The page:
Monday, September 30, 2013

I climbed Pirre and survived!

My previous post was an introduction to my recent trip to Darien National Park in eastern Panama.  My main objective was to hike with a guide to the highlands of the Pirre range behind the station.  This is not an easy task, specially if you plan the craziest one-day trip ever, as I did.  There is a reason for such madness.  Since the closure of the Cana field station, and hence the tour to the summit camp in the Alturas de Nique range, the only reachable site to find the Pirre range endemics is, in fact, the actual Cerro Pirre, a forested massif with its highest point at 1569 meters above sea level... exactly the point I was willing to reach.
Cerro Pirre, as seen from the first lookout at 650 meters above sea level
There were some logistic issues that I needed to solve first, like ANAM and SENAFRONT permits to visit the area.  Fortunately, my good friend Guido Berguido (of Advantage Tours) took care of that, so I smoothly found my way to Pirre Station, passing through the towns of Yaviza, El Real and Pirre 1, where Isaac Pizarro, my local guide, was waiting for me.  He was busy attending a group of biologists, but arranged another local guide, Tilson Contreras, to accompany me to Cerro Pirre.  We left the station in the dark, hearing Vermiculated Screech and Spectacled Owls in the way.  We followed a trail knows as "El Estrangulador", which means "The Strangler"and oh boy, what an appropriate name!  The first few kilometers consist of a constant, but strenuous uphill hike on muddy ground, taking you from 60 to 650 meters above sea level and passing through tall primary forest and two lookouts with exceptionally views of the surroundings forests to the southeast (first lookout) and to the west (second lookout).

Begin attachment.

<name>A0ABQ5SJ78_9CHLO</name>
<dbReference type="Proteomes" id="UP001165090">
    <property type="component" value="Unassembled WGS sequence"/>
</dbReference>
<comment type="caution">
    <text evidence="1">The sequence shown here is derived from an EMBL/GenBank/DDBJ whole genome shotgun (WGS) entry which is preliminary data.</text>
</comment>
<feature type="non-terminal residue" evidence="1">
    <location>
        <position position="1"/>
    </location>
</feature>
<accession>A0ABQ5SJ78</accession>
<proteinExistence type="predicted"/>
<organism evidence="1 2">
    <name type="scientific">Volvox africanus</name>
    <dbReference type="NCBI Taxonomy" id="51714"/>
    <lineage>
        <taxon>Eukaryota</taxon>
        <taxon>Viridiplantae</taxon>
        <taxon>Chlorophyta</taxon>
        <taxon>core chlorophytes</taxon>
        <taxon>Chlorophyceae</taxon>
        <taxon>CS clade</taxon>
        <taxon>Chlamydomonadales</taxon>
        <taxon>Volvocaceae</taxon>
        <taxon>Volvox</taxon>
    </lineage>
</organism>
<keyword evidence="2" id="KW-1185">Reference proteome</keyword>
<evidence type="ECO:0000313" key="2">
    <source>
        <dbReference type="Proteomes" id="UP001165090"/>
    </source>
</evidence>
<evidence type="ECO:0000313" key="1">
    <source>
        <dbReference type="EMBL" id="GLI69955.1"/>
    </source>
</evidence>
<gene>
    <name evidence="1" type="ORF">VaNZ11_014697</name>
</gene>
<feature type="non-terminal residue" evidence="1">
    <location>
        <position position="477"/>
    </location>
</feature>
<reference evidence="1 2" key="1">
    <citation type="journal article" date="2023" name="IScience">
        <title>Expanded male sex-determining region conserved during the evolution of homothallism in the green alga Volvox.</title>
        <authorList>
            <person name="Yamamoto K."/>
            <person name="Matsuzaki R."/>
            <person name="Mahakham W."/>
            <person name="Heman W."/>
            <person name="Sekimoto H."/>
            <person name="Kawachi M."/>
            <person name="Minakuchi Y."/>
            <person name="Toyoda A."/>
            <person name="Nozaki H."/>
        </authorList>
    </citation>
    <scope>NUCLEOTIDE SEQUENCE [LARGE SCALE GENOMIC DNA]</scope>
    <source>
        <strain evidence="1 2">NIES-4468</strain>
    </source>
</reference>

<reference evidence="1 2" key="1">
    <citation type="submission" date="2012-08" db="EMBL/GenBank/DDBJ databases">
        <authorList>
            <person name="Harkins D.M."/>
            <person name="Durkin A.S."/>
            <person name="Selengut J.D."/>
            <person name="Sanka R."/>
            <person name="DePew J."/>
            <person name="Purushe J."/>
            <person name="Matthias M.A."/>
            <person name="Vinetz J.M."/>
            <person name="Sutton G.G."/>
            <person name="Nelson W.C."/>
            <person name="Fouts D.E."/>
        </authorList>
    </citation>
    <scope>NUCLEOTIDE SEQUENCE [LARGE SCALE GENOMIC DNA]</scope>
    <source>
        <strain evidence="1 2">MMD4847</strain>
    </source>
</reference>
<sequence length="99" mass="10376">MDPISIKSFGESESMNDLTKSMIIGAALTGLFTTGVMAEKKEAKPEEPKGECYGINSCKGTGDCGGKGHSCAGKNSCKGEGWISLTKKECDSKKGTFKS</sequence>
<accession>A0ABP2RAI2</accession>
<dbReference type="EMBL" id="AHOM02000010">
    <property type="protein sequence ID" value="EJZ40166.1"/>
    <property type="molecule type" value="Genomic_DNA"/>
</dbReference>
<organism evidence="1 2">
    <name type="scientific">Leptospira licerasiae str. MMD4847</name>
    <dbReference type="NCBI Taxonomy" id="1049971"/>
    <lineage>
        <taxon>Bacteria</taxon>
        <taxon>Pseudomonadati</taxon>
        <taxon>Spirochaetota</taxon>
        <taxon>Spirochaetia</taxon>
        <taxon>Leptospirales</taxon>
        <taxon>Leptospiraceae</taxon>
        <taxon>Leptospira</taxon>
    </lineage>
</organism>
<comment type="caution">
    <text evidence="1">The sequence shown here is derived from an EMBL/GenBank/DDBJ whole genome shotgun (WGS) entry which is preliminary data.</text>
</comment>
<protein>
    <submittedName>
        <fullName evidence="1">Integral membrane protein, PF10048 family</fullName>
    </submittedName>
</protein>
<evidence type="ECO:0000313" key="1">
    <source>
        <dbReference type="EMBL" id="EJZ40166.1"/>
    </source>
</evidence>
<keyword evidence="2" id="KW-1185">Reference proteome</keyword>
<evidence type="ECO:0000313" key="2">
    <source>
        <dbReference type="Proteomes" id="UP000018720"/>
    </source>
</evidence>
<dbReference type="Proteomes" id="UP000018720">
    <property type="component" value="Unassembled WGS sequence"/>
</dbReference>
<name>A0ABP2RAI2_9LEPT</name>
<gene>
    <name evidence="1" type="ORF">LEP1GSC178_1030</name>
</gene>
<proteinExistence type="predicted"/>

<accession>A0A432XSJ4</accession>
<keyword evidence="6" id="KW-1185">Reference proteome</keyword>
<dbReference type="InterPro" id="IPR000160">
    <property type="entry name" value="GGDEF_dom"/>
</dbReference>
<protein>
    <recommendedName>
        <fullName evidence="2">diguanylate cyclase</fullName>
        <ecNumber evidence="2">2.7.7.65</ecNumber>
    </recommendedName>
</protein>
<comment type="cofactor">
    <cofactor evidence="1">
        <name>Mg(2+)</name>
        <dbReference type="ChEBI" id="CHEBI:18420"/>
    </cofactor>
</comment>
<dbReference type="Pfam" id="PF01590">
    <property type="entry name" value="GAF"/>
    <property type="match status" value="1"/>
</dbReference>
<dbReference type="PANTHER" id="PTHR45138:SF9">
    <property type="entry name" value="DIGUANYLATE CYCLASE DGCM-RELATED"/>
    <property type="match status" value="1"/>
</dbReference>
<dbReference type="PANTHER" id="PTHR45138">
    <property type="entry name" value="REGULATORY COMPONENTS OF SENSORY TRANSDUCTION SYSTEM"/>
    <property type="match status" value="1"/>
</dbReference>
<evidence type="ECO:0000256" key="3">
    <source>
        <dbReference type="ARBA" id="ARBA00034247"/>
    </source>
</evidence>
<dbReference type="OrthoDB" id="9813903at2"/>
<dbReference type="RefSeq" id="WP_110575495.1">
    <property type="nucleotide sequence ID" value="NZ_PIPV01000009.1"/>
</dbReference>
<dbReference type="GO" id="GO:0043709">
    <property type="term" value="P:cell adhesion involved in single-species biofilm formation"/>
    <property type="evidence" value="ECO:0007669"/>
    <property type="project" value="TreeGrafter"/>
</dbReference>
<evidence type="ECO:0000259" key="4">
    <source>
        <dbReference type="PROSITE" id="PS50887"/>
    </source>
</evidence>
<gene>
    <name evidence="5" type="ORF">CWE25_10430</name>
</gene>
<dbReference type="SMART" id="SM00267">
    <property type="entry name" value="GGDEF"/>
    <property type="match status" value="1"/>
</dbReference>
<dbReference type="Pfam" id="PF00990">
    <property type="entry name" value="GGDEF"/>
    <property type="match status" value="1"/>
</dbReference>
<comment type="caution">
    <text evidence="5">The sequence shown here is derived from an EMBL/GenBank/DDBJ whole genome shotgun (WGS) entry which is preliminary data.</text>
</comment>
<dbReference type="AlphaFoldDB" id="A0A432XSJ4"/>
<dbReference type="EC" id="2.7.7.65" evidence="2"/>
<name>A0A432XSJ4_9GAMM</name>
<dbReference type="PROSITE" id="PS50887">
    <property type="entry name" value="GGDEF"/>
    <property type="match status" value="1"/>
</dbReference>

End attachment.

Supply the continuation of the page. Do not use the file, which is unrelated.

First lookout.  Colombia in the background!
This first part of the trail is covered by the locals in two hours, when they reach a camping site known as Rancho Plástico.  There is an interesting story about this name.  Originally, the site was known as Rancho Frío, well beyond the actual site of the ANAM´s Pirre Station that is known as Rancho Frío today.  The actual Rancho Plástico is a still higher camp in the ridge top, called that way because of the plastic tarps used by scientist many years ago for shelter against the rain.  A little bit confusing eh?  The names seem to have migrated downhill!
"Rancho Plástico"
Well, it took me 4 painful hours to get to Rancho Plástico!  At first I tried to carry my own supplies, water and camera gear... soon Tilson was carrying all that stuff and I still was suffering from the terrible march... only the dream of Pirre endemics kept me up... but the worse part was yet to come.  Beyond Rancho Plástico, the trail climbs steeply... covering an altitudinal range of 600+ meters in little more than one kilometer!  In fact, I needed ALL my limbs and nails to climb the last meters to the top, an stretch of the trail known as "La Ensuciapecho" (the one that mess your chest).  By the way, this second part of the trail took me 3 miserable hours to accomplish!